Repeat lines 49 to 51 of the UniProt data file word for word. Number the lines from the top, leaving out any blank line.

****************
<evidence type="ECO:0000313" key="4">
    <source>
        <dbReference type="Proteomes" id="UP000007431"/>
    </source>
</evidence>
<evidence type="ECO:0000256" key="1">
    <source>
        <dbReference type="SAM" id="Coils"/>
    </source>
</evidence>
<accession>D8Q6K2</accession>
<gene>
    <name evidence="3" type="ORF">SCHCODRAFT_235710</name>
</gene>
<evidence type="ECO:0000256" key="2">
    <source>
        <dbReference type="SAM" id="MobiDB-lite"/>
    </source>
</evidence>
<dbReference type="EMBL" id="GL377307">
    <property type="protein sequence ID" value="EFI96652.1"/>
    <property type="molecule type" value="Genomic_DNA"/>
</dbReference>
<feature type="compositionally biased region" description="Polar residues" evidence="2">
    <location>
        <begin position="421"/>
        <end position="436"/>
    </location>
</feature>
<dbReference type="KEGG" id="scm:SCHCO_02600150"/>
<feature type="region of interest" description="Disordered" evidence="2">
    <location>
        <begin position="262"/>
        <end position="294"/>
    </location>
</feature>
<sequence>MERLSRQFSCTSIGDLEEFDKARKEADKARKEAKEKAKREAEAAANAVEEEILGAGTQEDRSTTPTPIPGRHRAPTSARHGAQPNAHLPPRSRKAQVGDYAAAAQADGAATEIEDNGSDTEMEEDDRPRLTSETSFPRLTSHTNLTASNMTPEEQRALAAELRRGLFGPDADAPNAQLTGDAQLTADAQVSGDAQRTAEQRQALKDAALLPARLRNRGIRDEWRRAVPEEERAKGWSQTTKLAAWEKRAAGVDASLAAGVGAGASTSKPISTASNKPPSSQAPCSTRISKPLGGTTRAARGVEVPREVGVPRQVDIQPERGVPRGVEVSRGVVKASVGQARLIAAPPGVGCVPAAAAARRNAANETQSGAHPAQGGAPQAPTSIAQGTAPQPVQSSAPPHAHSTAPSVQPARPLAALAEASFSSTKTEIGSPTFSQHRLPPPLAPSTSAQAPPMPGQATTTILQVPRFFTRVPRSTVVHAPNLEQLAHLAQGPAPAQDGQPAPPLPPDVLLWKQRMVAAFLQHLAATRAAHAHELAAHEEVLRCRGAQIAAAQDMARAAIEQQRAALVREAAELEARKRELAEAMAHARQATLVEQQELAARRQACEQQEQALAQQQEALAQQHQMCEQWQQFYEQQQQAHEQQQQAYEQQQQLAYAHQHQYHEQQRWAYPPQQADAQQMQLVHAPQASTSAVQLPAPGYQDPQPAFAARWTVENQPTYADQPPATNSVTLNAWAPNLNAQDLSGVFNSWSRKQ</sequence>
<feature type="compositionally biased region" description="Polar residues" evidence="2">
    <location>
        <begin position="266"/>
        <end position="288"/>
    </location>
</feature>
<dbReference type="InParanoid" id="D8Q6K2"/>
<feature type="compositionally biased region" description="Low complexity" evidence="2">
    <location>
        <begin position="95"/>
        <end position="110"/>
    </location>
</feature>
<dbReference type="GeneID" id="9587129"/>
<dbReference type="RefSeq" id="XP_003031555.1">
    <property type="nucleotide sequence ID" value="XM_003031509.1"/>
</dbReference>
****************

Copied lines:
    </location>
</feature>
<dbReference type="GeneID" id="9587129"/>